Comparing Azithromycin to Amoxicillin in the Management of Uncomplicated Severe Acute Malnutrition in Burkina Faso: A Pilot Randomized Trial

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  • 1 Francis I Proctor Foundation, University of California, San Francisco, California;
  • | 2 Centre de Recherche en Santé de Nouna, Nouna, Burkina Faso;
  • | 3 Centre de Recherche et Interventions en Santé Publique, Niamey, Niger;
  • | 4 Department of Ophthalmology, University of California, San Francisco, California;
  • | 5 Department of Epidemiology & Biostatistics, University of California, San Francisco, California

Azithromycin is a promising alternative to amoxicillin in the management of uncomplicated severe acute malnutrition (SAM) as it can be administered as a single dose and has efficacy against several pathogens causing infectious disease and mortality in children under 5. In this pilot trial, we aimed to establish the feasibility of a larger randomized controlled trial and provide preliminary evidence comparing the effect of azithromycin to amoxicillin on weight gain in children with uncomplicated SAM. We enrolled children 6–59 months old with uncomplicated SAM at six healthcare centers in Burkina Faso. Participants were randomized to a single dose of azithromycin or a 7-day course of amoxicillin and followed weekly until nutritional recovery and again at 8 weeks. Apart from antibiotics, participants received standard of care, which includes ready-to-use therapeutic food. Primary feasibility outcomes included enrollment potential, refusals, and loss to follow-up. The primary clinical outcome was weight gain (g/kg/day) over 8 weeks. Outcome assessors were masked. Between June and October 2020, 312 children were screened, 301 were enrolled with zero refusals, and 282 (93.6%) completed the 8-week visit. Average weight gain was 2.5 g/kg/day (standard deviation [SD] 2.0) in the azithromycin group and 2.6 (SD 1.7) in the amoxicillin group (mean difference −0.1, 95% CI −0.5 to 0.3, P = 0.63). Fewer adverse events were reported in the azithromycin group (risk ratio 0.50, 95% CI 0.31–0.82, P = 0.006). With strong enrollment and follow-up, a fully powered trial in this setting is feasible.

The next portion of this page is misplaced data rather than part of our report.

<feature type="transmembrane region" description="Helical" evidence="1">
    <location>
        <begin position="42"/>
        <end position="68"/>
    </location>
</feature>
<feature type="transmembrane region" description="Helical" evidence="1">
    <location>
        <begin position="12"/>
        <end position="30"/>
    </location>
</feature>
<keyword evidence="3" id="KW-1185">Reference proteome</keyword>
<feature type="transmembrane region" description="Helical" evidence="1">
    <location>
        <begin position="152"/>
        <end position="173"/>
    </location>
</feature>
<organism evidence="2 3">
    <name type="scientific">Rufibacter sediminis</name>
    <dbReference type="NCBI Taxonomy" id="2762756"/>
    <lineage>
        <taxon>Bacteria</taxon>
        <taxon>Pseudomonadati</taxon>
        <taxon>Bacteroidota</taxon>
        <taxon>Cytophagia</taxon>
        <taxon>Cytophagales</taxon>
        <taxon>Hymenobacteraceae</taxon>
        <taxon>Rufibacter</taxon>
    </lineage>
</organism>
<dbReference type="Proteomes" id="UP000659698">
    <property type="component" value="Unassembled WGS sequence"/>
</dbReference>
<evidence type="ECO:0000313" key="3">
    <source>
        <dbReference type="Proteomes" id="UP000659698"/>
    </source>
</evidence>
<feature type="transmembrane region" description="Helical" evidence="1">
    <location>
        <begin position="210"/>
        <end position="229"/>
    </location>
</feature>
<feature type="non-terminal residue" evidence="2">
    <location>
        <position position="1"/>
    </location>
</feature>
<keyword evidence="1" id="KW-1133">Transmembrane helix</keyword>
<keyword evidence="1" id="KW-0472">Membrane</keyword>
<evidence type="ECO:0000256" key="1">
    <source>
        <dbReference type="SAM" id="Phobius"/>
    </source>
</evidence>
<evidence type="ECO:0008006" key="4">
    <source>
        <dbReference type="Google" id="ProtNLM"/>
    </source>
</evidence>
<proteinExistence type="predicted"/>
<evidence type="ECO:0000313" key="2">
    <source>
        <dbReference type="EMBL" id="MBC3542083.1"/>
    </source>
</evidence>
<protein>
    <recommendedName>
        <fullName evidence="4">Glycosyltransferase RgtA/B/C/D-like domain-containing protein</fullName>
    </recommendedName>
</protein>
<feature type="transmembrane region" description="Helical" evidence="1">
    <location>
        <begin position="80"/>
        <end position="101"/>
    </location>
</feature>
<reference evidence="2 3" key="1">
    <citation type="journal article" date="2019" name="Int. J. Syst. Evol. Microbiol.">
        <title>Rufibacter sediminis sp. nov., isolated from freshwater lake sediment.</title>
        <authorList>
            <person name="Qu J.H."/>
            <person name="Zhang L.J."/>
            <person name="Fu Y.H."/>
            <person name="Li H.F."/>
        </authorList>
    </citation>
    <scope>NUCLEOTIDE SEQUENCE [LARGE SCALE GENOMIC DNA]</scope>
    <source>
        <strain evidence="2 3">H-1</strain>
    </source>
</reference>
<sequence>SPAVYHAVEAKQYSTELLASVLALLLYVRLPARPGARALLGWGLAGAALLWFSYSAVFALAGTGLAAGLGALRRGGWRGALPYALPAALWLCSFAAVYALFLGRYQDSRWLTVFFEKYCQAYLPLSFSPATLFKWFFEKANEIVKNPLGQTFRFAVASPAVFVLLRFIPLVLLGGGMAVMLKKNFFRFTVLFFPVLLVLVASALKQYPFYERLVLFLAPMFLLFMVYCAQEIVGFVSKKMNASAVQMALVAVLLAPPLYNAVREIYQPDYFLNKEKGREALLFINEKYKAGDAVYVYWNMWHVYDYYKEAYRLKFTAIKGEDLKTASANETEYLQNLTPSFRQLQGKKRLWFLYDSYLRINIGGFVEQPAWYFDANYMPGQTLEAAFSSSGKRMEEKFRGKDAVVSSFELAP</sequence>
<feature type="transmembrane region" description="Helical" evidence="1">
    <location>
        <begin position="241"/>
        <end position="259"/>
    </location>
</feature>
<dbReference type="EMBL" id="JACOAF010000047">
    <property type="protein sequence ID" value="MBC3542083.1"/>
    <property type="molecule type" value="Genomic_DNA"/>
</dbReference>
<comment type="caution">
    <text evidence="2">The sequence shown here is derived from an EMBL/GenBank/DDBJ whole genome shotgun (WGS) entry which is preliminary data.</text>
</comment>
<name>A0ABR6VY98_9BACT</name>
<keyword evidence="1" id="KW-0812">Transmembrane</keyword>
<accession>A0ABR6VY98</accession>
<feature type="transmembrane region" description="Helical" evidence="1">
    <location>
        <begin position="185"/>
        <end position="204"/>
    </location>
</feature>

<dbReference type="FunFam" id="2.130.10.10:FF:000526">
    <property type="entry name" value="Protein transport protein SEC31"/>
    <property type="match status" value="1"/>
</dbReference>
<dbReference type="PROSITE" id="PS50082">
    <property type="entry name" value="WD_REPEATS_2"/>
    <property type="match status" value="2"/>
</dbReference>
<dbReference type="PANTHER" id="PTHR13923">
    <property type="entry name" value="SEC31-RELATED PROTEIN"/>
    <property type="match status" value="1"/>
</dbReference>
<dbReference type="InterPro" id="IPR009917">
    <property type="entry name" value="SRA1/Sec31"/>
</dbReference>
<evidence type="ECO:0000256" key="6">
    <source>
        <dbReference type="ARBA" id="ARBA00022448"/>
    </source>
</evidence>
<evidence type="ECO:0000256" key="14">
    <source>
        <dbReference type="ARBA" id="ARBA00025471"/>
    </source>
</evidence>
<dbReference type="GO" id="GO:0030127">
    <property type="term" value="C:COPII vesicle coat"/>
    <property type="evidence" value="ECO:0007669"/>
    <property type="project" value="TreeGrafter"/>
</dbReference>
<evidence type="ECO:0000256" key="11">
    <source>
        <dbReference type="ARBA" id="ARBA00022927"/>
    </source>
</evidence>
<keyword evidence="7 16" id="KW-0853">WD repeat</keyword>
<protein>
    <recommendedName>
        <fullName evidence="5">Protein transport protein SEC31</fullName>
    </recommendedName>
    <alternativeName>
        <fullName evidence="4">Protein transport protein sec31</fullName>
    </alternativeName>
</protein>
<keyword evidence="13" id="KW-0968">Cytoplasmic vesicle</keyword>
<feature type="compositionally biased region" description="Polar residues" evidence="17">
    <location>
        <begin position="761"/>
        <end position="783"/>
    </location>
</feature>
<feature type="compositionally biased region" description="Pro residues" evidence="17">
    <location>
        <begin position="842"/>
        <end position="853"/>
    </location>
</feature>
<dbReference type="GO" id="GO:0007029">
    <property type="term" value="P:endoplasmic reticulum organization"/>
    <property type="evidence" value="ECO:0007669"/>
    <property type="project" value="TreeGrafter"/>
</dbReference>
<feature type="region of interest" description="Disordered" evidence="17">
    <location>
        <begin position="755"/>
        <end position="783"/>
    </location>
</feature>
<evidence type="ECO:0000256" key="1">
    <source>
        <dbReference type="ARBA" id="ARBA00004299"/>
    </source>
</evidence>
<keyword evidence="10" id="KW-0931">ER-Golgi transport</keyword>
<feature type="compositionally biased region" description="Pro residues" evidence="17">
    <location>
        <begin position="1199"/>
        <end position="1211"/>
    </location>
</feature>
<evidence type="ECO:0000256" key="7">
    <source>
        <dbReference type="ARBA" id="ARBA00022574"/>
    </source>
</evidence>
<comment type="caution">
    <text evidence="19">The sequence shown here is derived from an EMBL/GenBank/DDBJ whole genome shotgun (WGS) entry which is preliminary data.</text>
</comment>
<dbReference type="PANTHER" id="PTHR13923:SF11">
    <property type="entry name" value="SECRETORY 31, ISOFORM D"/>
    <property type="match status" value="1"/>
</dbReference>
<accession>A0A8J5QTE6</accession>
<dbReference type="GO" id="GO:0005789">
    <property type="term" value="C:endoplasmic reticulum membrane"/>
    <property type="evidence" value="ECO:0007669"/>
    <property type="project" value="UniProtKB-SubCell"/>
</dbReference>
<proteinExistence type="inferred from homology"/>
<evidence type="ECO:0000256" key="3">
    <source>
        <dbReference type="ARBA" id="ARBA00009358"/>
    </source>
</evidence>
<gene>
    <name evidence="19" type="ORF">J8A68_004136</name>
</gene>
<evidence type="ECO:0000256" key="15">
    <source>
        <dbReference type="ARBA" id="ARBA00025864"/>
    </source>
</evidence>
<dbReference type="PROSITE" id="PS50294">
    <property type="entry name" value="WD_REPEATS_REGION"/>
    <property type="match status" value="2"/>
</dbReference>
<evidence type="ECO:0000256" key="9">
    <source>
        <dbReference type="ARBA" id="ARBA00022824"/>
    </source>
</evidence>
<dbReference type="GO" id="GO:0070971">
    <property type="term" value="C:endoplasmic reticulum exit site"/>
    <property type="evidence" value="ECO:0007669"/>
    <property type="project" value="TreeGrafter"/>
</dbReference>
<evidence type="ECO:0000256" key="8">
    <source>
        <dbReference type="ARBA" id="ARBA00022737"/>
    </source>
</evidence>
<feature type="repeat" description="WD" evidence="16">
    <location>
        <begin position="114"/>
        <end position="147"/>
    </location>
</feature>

Author Notes

Address correspondence to Catherine Oldenburg, Francis I. Proctor Foundation, University of California, San Francisco, 490 Illinois St., 2nd floor, San Francisco, CA 94158. E-mail: catherine.oldenburg@ucsf.edu

Financial support: This work was supported by the National Institutes of Health—National Institute of Child Health and Development (R21HD100932) and a UCSF REAC award. The funders reviewed the study design and had no role in the conduct of the study; collection, management, analysis, or interpretation of the data; preparation, review, or approval of the manuscript; or in the decision to submit the manuscript for publication.

Authors’ addresses: Kieran O’Brien, Elodie Lebas, Fanice Nyatigo, William Godwin, and John Kelly, Francis I Proctor Foundation, University of California, San Francisco, CA, E-mails: kieran.obrien@ucsf.edu, elodie.lebas@ucsf.edu, fanice.nyatigo@ucsf.edu, wgodwinner@gmail.com, and dan.kelly@ucsf.edu. Ali Sié, Clarisse Dah, Ourohiré Millogo, Moussa Ouedraogo, and Valentin Boudo, Centre de Recherche en Santé de Nouna, Nouna, Burkina Faso, E-mails: sieali@yahoo.fr, n.clarissedah@yahoo.fr, ourohire2001@yahoo.fr, moussaoued0202@gmail.com, and valentinboudo@gmail.com. Ahmed Arzika, Centre de Recherche et Interventions en Santé Publique, Niamey, Niger, E-mail: ahmedarzika@gmail.com. Benjamin Arnold, Francis I Proctor Foundation, University of California, San Francisco, CA, and Department of Ophthalmology, University of California, San Francisco, CA, E-mail: ben.arnold@ucsf.edu. Catherine Oldenburg, Francis I Proctor Foundation, University of California, San Francisco, CA, Department of Ophthalmology, University of California, San Francisco, CA, and Department of Epidemiology & Biostatistics, University of California, San Francisco, CA, E-mail: catherine.oldenburg@ucsf.edu.

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